“We will demonstrate the free fall (residual acceleration with reference to inertial space) of the test masses at a level required by a large-scale observatory such as LISA. The true output of LISA Pathfinder is not a set of blueprints for LISA, but is a detailed physical model of the forces acting on the test masses in a space environment, which is inside a spacecraft,” said McNamara.
According to McNamara, LISA Pathfinder's payload commissioning starts on 11 January 2016 and will last until 29 February 2016. On 1 March 2016, science operations will begin and the system will be optimized to demonstrate the differential acceleration requirements. This involves running a series of experiments and investigations to allow each major term in the noise budget to be probed, thereby linking the physical model with on-orbit results. The LISA Pathfinder science phase is essentially a long, very detailed commissioning phase of the LISA instrument. “We will learn a lot from it, which will not only allow us to optimize the design of LISA, but also to optimize the operations of the observatory,” said McNamara, who added that the first results will be available around May 2016. With the results from LISA Pathfinder, the science community and the European Space Agency (ESA) will be in a position to propose the next step — a full-sized LISA-like observatory.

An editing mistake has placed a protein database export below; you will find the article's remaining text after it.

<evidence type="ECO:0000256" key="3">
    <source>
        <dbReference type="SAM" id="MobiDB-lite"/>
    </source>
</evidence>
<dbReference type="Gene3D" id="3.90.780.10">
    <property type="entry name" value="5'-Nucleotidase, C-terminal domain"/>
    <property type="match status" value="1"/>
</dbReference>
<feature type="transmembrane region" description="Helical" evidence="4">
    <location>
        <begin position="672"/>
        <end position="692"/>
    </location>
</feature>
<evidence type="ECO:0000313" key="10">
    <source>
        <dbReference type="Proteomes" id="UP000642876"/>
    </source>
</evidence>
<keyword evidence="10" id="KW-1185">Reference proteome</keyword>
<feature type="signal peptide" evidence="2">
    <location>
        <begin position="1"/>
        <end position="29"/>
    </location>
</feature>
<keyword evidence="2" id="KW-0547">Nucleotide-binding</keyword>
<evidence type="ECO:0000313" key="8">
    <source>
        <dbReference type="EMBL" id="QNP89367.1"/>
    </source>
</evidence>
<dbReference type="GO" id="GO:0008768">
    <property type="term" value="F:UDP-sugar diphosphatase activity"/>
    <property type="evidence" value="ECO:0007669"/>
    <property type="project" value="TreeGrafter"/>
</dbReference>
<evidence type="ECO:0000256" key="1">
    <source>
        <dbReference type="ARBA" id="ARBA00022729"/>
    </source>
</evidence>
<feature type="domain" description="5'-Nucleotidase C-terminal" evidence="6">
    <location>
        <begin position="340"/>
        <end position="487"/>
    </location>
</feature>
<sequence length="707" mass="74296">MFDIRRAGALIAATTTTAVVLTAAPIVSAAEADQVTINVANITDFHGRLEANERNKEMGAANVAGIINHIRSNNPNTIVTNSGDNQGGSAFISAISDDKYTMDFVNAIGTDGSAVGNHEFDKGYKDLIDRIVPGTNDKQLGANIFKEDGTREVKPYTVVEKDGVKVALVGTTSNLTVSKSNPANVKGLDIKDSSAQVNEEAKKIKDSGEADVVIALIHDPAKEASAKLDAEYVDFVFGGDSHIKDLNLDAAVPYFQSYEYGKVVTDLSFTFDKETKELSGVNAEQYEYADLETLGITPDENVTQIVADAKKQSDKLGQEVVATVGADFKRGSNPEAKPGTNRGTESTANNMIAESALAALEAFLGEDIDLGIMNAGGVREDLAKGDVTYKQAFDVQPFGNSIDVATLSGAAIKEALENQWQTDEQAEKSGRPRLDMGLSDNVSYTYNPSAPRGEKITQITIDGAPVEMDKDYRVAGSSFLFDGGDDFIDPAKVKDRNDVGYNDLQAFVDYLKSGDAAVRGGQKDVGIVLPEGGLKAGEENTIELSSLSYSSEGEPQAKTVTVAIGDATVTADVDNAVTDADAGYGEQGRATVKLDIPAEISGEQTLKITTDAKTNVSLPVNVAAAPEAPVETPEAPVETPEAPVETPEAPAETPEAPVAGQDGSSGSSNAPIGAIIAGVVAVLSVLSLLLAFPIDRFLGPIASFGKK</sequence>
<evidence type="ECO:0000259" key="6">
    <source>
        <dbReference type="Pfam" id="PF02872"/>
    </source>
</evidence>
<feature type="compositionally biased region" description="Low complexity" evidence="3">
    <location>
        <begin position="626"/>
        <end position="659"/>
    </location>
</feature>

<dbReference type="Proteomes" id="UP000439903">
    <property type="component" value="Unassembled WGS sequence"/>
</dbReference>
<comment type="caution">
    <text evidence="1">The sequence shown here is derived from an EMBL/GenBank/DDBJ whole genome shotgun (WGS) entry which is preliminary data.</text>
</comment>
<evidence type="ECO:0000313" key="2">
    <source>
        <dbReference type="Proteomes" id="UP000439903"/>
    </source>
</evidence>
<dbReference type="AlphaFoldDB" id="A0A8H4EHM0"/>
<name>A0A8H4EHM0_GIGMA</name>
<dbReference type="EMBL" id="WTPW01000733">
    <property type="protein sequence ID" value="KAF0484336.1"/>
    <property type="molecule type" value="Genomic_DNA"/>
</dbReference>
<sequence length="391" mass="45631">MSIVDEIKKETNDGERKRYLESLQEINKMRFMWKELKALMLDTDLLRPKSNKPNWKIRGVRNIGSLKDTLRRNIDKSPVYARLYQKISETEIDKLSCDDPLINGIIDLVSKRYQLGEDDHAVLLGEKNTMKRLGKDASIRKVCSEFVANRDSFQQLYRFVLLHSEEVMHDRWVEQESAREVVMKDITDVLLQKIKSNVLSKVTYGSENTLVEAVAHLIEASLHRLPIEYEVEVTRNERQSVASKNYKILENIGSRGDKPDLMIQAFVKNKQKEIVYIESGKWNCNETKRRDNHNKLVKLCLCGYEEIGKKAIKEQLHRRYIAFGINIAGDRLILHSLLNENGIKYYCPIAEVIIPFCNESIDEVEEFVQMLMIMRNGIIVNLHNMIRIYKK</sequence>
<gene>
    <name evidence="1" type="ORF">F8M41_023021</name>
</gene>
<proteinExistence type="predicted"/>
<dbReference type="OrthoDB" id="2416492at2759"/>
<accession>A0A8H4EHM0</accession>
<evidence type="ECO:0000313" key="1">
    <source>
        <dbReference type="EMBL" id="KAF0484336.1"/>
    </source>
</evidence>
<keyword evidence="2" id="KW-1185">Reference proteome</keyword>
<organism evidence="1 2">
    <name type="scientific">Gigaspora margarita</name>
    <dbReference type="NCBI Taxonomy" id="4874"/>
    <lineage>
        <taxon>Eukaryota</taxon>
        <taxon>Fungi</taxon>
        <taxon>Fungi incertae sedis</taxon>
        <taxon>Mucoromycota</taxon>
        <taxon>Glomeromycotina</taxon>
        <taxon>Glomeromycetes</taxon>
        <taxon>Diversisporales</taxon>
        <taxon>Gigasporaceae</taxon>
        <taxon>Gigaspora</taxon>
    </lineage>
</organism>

Given such a big task, one can't help but wonder how the international team of scientists works together. “Extremely well!” said McNamara delightfully. “Most of us have worked previously on the ground-based detectors (GEO600, LIGO and VIRGO). It was not a completely new collaboration. Also, LISA is one instrument — there is no competition between principal investigators on whose camera gets to observe at a particular time or orbit. For LISA Pathfinder and LISA to be successful, all of the subsystem units work together, and the team must also work together. Luckily for me, and [the] ESA in general, our science team is a joy to work with. Over the years we have become one very cohesive team, not a set of individuals from various institutes around Europe.”
It's not an overstatement that LISA Pathfinder is the first mission of its kind. The path from the original concept to the production of flight hardware has not been easy. It is now time for harvesting.